Over the past few years, I’ve developed quite a fondness for WordPress, the platform on which this site is built (You can view the source of this site over on GitHub). You may have come across one of my WordPress plugins, WP Password Generator or WP Client Reference, both of which are available through the WordPress plugin repository.
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My wife, Kim, and I just got back from a week abroad in Iceland — our first trip out of the country together since our Jamaican honeymoon and the first trip away from our toddler for more than a long weekend.
First of all, photos cannot capture the beauty that is Iceland. The mountains, the waterfalls, and the views are things you have to see in person. From the enormous glaciers to the east to the vibrant capital of Reykjavík in the west, Iceland is every bit what the guidebooks and travel blogs make it out to be.
For our trip, we wanted to be able to take in as much of Iceland as possible without losing the freedom to move at our own pace. As a result, we opted to rent a car at the airport, drive along the southern end of the country (staying just outside of the town of Vik), see the southeast end of the glacier field, then end the trip in Reykjavík.
Now that we’re back, I wanted to share a few things that I wish I had known before heading to Iceland.
A few days ago, a YouTube video was passed around a few Slack teams I’m a member of showing a proof of concept of an unauthenticated remote code execution vulnerability in WordPress core (in other words, a way for people to execute arbitrary code on your server, which is obviously bad). The video, posted by Dawid Golunski of Legal Hackers, purported that the vulnerability was exploited against a clean installation of WordPress with no plugins and only the default configuration.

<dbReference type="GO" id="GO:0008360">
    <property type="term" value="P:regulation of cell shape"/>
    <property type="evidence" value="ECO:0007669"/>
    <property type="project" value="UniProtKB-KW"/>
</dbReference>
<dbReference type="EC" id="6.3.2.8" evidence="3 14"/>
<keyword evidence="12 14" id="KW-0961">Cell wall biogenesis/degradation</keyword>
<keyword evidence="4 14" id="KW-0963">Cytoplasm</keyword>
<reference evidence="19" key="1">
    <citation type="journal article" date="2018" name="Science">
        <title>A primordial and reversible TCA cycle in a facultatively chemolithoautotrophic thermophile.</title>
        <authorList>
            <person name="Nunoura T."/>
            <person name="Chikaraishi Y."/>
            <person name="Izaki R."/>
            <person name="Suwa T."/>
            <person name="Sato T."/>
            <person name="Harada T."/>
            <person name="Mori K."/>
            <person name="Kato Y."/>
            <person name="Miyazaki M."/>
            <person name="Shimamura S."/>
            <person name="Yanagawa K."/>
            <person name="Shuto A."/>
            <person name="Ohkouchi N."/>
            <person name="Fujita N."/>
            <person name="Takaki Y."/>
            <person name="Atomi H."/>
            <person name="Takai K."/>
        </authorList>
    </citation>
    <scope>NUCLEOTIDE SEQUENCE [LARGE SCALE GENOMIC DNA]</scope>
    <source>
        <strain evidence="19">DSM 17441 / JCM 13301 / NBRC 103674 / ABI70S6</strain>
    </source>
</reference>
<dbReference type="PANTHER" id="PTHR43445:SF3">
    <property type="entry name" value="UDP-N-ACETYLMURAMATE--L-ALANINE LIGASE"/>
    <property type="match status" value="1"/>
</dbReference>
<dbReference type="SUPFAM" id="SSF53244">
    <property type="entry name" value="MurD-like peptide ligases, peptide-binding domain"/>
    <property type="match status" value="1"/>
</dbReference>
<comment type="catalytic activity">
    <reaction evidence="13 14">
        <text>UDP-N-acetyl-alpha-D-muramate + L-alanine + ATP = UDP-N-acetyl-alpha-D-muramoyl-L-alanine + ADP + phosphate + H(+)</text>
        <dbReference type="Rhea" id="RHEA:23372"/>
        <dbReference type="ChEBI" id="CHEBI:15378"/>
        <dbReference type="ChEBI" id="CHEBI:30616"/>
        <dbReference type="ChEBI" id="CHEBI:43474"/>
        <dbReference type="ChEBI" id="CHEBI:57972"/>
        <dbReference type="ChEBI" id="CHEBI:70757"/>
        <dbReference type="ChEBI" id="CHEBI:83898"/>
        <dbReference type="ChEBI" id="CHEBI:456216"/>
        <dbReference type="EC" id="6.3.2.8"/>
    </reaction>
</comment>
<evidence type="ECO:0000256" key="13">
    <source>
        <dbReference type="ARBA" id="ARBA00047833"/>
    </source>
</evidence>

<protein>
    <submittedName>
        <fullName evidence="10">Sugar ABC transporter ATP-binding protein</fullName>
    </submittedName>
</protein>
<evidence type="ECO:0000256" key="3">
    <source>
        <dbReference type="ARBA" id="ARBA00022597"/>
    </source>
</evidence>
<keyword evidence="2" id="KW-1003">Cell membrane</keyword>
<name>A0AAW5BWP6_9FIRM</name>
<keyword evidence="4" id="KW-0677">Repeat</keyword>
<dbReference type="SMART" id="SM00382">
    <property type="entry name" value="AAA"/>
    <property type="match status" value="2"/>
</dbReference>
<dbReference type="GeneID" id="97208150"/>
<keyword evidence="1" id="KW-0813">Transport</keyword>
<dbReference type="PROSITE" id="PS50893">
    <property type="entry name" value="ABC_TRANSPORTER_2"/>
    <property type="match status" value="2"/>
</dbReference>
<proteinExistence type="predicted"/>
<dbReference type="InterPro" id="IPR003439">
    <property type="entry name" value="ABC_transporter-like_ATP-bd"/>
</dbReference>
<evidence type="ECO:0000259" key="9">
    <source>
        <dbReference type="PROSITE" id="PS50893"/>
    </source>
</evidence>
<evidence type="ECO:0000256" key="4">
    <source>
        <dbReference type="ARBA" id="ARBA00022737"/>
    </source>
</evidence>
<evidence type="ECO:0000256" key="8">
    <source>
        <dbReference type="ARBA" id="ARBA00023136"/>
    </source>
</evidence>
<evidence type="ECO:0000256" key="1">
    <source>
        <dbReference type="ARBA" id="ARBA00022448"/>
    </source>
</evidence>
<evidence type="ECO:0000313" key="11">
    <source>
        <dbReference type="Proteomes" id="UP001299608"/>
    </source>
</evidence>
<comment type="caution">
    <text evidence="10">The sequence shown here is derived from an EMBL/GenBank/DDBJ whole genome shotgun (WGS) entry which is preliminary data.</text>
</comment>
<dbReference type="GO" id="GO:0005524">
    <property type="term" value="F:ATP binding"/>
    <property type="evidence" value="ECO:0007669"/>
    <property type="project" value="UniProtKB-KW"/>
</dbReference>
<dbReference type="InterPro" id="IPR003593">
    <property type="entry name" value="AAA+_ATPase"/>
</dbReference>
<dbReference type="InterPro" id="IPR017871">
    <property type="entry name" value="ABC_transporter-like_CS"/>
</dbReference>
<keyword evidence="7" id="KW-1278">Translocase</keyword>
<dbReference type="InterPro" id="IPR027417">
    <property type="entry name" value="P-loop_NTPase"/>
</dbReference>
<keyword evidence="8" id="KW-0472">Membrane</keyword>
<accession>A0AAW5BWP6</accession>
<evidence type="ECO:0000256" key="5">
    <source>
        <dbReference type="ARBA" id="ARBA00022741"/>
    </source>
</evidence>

This morning, Dawid’s new site, ExploitBox, posted details about the vulnerability. In short, by spoofing a request’s “Host” header, it’s possible to trick WordPress into sending a password reset email with a return path pointing to a domain you control.
The author goes on to hypothesize that if an attacker were to first overload the target’s inbox with large messages (effectively filling it to the point that it couldn’t hold more messages), this would cause the mail host to “bounce” (reject) the message, returning it to the sender (the attacker). Assuming the returned email contained the body of the original message, the attacker now has the link that will allow them to change the user’s password.
Though it was only a few short months ago that I left my Lead Web Engineer position at 10up to join Growella as their Director of Technology, today is my last day in that position. It’s not a decision I’ve arrived at lightly, but it’s a move that I feel is necessary for my career satisfaction.
I’m extraordinarily proud of what I’ve accomplished in my few months at Growella; our small team was able to take the site from concept to release in less than two months, rolling out the “Prime” release on January 17. I pitched, built, and have been writing weekly on the Engineering @ Growella blog, a place to discuss how we approach engineering challenges at Growella. Growella’s GitHub organization has a number of open-source contributions to its name, including several WordPress plugins, a WP-CLI package, and several contributions to other open-source projects.
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